Legendary classics

Giving wings to dreams

Claude Dornier's place in the ranks of aviation greats is secure.
The aircraft produced under the Dornier name over the decades range from the Zeppelin airship and flying boats like the RS I (the first all-metal flying boat) and the twelve-engine Do X (the world’s largest passenger aircraft at the time) to the vertical take-off and landing jet Do 31 and unmanned hovering platforms. This impressive list includes many milestones in the history of flight that took humankind to new heights and paved the way for enormous scientific progress.
The exhibition traces Dornier's conquest of the skies and features striking exhibits such as a Do 31, a Do 29, a Do 228, a Do 27, a Fiat G 91, a Br 1150 Breguet Atlantic, the Merkur and an Alpha Jet. Visitors can get a close-up look at all the planes – many of which are still airworthy – in the museum hangar.


Dornier Merkur

The Dornier Merkur was the first aircraft to complete a scheduled flight for Deutsche Luft Hansa. First built in 1925, the single-engine, strut-braced high-wing monoplane had already set seven world records by June of 1926. The Merkur was a resounding technical and commercial success and was used extensively by Luft Hansa. It also flew for South American and Japanese airlines and was built under various international license agreements.
The “Switzerland”, a special model of the Merkur equipped with floats and a darkroom, was built for Swiss aviator and photographer Walter Mittelholzer. The “Switzerland” became famous when Mittelholzer landed it in Cape Town on February 20, 1927, 78 days after setting out from Zurich, after flying 20,000 kilometres with a flight time of 97 hours.
An exact replica of the Merkur built for the museum’s permanent exhibition,
with paintwork provided by Lufthansa Technik AG, has been on display at the Dornier Museum since July 24, 2009.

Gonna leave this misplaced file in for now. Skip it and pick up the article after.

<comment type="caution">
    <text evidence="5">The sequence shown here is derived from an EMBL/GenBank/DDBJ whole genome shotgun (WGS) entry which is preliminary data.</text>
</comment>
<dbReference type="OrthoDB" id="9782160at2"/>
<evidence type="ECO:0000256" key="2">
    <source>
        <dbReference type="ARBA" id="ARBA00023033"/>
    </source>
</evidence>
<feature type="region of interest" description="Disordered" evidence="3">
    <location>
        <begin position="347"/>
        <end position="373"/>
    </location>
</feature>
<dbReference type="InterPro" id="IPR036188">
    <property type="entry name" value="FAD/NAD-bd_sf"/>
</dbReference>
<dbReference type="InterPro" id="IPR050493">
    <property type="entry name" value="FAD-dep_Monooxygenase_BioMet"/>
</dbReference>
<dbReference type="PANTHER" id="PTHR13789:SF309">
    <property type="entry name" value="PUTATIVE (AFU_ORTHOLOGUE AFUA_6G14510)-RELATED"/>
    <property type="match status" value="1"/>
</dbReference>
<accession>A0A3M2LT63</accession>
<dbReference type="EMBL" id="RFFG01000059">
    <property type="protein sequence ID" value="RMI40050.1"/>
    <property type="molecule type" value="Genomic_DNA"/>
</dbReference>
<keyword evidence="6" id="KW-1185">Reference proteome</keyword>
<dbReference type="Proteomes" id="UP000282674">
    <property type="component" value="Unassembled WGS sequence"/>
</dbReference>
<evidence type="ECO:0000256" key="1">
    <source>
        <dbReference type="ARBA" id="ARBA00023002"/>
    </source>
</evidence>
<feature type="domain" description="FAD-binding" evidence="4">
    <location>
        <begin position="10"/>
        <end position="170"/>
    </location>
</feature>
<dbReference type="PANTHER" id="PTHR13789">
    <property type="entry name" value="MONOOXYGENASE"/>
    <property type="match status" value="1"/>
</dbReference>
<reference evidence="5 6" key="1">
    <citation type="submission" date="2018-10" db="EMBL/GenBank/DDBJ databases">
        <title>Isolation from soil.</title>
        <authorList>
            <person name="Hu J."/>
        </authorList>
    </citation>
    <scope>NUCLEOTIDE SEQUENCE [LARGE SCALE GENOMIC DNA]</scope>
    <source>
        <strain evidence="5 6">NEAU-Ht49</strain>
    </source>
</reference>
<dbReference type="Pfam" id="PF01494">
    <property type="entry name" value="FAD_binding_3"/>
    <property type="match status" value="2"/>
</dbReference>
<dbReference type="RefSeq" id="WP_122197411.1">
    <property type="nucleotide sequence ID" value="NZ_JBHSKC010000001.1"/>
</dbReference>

The DO 31

The first and only jet transport aircraft capable of vertical take-off and landing ever built, the Do 31 made its first flight on February 10, 1967. An entirely new control system and special software and hardware had to be developed before this novel type of aircraft could move from the planning and development stages through production and testing to approval by the authorities.
The "systems approach" to applied technology that is Dornier's hallmark is widely regarded as having its roots in the experience gained working on the Do 31. The Do 31 has set a total of five world records.

The Do J Wal

The "Wal", or "Whale", was one of Claude Dornier's most famous designs. One of the most successful aircraft of its time – a total of 264 of these legendary flying boats were built in all – the Wal wrote aviation history in the 1920s and '30s. As Claude Dornier himself once summed it up: "The Wal made Dornier. It turned us from an experimental enterprise into an international aircraft manufacturer." Combining outstanding flight characteristics with excellent seaworthiness, the sturdy, reliable plane was used to complete various pioneering flights and set numerous records, which earned it and the man who designed it worldwide fame and acclaim.

Since the summer of 2010, a team of specialists has been working on the reconstruction of one of the most famous Wal flying boats, the N 25. Roald Amundsen set out with an N 25 and a Wal N 24 when he embarked on his expedition to the North Pole in 1925. However, engine problems forced the explorer and his crew to make an emergency landing on the ice about 250 km from the pole, where they remained stranded for three weeks before managing to take off from a runway they had fashioned themselves from the uneven ice.

The N 25 was the aircraft of choice on other famous expeditions, as well. Wolfgang von Gronau used an only slightly modified version of the flying boat to make the first east-to-west Atlantic crossing in 1930. The original propeller displayed in the Dornier Museum is all that has survived of Amundsen's Wal; the rest was destroyed in a fire in the Deutsches Museum during World War II.

As far as possible, original parts are being incorporated into the replica – in the cockpit, in particular – which is scheduled to be unveiled on July 25, 2012.



Dornier Museum Friedrichshafen

Claude-Dornier-Platz 1 (next to the airport)
88046 Friedrichshafen
E-Mail: info@dorniermuseum.de


Telefon: +49 7541 487 36 00
Telefax: +49 7541 487 36 51
Internet: www.dorniermuseum.de
Claude-Dornier-Platz 1 (next to the airport)  |  88046 Friedrichshafen  |  +49 7541 487 36 00  |  info@dorniermuseum.de
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